Rice Industry Review: Human Consumption Accounts For About 78% of Global Production


Wednesday, November 06, 2019   /10:00AM  / By KPMG Nigeria / Header Image Credit: KPMG Nigeria



The Nigerian agricultural landscape is changing, with increased government policies aimed at stimulating private sector involvement and boosting local production of key products. In line with the diversification drive of the current administration as well as in fulfilment of one of its cardinal pillars of food security, it is expected that the government will continue to prioritise activities within the Agriculture sector through targeted policies to attract investments.


Globally, rice is a staple food to over 50% of people, providing over 19% of global human per capita energy. Human consumption accounts for about 78% of global production while the balance serves

other uses such as feed.


Rice is one of the major staple foods in Nigeria, consumed across all geo-political zones and socioeconomic classes in Nigeria. Only about 57% of the 6.7 million metric tonnes of rice consumed in Nigeria annually is locally produced, leading to a supply deficit of about 3 million metric tonnes.


With rapid growth in the country's population which is estimated to exceed 200 million by 2019, it is expected that the demand for rice will be sustained and increased in the foreseeable future.


In this document we present an analysis of the rice industry and the tremendous opportunities across the various value chains. 


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Nigerian Agriculture Sector - Overview 

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Crop production covers the production of cash crops (Cocoa, Rubber, etc) as well as staple foods (Rice, Maize, Cassava,etc). This sub-sector is the major driver of agricultural sector output; contributing an average of 90% to the total agricultural sector output between 2012 and 2018, growing at a CAGR of 3.6% over the same period.


Livestock/ Animal production covers the rearing and sale of animals and animal derivatives (animal products) for consumption. Over the past period 2012 – 2018, livestock production has grown at a CAGR of 4.4% and accounted for an average annual contribution of 7% to the entire agricultural sector output.


Fishery includes activities aimed at rearing fish and other aquatic animals. The subsector accounted for an average of 2% of the annual agricultural sector output and grew at a CAGR 4.4% between 2012 and 2018.


Forestry entails the legal planting and felling of trees. This sub-sector has contributed an average of 1% to the entire sector output; and grown at a CAGR of 4.0% between 2012 and 2018.


Nigerian Agriculture Sector - Value Chain

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Nigerian Agriculture Sector - Key Trends 

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Global Rice Industry - Overview

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  • Rice is the primary staple food for more than half of the world's population - over 3.5 billion individuals depend on rice for more than 20% of their daily calories - with Asia, South America and Sub-Saharan Africa the largest consuming regions.

  • Rice is the second largest staple crop, behind corn (maize). It is produced over vast areas of the world, with the area of land totalling 161million hectares harvested for rice in 2017.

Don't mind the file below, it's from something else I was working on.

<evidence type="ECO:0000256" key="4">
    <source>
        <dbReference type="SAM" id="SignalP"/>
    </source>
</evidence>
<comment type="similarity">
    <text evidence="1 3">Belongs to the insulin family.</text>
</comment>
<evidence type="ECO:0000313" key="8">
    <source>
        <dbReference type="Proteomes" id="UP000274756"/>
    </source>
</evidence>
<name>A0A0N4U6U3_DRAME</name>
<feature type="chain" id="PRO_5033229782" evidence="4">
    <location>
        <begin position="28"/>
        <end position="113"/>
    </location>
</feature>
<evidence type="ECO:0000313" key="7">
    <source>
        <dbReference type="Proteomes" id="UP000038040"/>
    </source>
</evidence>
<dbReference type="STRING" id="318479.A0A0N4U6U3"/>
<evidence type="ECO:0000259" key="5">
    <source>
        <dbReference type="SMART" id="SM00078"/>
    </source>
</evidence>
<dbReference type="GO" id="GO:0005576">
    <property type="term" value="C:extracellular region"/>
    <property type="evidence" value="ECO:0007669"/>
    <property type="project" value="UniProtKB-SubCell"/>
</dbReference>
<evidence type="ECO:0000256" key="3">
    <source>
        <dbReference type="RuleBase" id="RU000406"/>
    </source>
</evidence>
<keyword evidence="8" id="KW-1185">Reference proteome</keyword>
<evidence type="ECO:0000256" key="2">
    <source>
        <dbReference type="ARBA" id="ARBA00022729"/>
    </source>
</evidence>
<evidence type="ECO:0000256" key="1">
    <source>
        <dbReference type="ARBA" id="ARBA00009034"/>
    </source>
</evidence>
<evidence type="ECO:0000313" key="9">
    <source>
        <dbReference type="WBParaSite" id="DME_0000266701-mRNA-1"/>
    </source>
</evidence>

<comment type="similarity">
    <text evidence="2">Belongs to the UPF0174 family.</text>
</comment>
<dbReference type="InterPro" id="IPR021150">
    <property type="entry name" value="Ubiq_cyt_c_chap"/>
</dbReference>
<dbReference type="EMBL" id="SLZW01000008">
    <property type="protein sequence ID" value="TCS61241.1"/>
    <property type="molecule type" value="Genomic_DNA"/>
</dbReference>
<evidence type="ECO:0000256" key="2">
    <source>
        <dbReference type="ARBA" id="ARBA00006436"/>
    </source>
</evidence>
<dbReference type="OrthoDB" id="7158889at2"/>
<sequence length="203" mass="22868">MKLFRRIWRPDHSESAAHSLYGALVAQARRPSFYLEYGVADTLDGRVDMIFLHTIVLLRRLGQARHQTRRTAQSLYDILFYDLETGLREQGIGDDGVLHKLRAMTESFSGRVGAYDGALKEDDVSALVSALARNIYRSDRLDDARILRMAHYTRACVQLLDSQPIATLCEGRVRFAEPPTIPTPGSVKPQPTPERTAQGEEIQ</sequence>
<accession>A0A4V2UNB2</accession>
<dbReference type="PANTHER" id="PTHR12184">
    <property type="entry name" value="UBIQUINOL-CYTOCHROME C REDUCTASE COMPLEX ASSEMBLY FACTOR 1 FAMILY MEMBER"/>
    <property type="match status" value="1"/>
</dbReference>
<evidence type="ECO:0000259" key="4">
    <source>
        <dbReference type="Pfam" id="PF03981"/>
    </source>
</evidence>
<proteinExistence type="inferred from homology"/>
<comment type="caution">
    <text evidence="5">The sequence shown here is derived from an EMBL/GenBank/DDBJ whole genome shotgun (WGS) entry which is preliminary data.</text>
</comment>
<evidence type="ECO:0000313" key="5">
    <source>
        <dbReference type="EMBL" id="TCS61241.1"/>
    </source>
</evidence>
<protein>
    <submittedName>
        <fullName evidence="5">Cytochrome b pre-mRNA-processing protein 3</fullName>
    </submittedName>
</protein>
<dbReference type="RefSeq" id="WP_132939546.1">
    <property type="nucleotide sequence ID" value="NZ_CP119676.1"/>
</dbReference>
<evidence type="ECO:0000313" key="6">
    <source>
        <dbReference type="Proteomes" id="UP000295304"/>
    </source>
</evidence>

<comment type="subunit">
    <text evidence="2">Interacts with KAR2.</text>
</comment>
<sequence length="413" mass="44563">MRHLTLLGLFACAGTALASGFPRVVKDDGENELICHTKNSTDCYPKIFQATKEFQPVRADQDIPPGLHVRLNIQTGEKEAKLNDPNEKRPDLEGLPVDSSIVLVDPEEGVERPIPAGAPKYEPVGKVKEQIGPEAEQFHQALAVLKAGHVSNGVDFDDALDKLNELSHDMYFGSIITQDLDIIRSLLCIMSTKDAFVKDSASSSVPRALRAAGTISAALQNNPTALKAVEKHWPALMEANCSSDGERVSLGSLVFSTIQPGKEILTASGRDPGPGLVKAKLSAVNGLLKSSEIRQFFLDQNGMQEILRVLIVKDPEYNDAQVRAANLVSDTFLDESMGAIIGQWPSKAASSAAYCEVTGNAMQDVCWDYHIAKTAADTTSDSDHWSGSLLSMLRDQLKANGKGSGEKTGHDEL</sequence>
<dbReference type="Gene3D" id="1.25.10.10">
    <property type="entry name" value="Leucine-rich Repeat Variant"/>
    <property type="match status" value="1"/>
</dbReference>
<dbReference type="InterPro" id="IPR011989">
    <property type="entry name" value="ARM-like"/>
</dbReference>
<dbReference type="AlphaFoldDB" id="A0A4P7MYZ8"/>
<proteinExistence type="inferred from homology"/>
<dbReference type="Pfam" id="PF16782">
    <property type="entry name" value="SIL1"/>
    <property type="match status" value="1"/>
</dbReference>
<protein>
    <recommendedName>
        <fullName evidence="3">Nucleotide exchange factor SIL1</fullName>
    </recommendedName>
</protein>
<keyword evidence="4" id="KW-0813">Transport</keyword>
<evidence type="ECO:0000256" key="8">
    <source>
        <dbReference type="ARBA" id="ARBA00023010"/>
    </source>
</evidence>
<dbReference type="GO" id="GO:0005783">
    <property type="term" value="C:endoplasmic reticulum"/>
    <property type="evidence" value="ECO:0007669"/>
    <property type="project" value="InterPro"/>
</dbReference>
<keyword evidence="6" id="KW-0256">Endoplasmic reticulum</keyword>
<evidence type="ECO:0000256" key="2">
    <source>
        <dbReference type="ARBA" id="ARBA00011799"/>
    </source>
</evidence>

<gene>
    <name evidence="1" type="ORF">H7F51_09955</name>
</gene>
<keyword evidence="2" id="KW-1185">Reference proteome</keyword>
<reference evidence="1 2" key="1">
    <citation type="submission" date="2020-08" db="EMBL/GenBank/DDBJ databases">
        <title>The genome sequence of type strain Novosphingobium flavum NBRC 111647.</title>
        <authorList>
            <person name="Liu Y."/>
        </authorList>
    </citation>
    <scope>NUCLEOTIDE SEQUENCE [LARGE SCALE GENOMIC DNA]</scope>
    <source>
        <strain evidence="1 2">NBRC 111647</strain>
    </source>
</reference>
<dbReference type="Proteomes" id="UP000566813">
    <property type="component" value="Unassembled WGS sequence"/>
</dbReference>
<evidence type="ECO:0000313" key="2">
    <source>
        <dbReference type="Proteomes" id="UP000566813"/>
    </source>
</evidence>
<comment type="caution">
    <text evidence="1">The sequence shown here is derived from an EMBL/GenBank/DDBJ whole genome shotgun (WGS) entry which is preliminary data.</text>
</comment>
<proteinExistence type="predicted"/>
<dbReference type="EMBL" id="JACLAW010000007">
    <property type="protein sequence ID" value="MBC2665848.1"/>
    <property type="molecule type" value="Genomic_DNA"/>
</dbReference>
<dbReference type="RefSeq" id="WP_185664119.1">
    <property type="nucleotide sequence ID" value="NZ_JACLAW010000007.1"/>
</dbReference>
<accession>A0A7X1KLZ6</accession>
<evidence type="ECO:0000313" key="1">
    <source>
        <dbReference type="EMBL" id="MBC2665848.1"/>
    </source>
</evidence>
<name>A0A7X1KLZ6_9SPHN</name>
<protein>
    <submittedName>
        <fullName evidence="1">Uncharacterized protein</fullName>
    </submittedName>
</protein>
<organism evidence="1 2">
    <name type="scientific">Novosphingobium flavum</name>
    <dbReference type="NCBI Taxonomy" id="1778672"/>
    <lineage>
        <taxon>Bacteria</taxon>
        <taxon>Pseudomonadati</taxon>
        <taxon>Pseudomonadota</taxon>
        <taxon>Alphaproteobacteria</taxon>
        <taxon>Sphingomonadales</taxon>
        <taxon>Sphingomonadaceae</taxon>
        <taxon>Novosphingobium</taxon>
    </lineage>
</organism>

• Four major types of rice are produced worldwide:

    • Indica (75% global production), the most common type, is majorly grown in the tropics and subtropics including India, Central and Southern China, and the Philippines.
    • Japonica (8% global production) is from Northern and Eastern China, and grown extensively in cooler zones of the subtropics and temperate zones.
    • Aromatic (Jasmine and Basmati) (15% global production) is mainly found in Northwestern India and Pakistan.
    • Glutinous rice (<2% global production) is grown mainly in Southeast and East Asia.


  • About 729 million tonnes of rice paddy was produced in 2017 (488 million tonnes of milled rice), with 652 million (~90%) produced in Asian countries. Sub-Saharan Africa produced about 25 million tonnes (~3.5%); Northern Africa, about 6.2 million tonnes (~0.8%); and Latin and Central America, along with the Caribbean, about 27 million tonnes (~3.7%).

  • Rice production recorded significant growth since the start of the 'Green Revolution' (between the 1930s and the late 1960s) due to advances in research and development, leading to the improvement of modern agricultural inputs and processes – irrigation, fertilisers, improved, high-yield, disease-resistant seeds, pesticides, and mechanisation.


  • About 700 million tonnes of rice paddy was produced in 2018 (485 million tonnes of milled rice)3, with 90% (640 million) produced in Asian countries. Sub-Saharan Africa produced about 3.5% (19 million tonnes ); Northern Africa, about 0.8% (6.2 million tonnes ); and Latin and Central America, along with the Caribbean, about 3.7% (27 million tonnes).


  • Through the years (and also in 2018), China and India alone have accounted for about 50% of the global rice production and consumption. However, strong economic growth has halted the upward trend in per capita rice consumption, due to diversification of consumers diets.


  • Rice provides up to 50% of the dietary caloric supply for hundreds of millions in Asia and is, therefore, critical for food security. In Sub-Saharan Africa, rice is the fastest growing staple food, with annual per capita consumption of 27kg/year.


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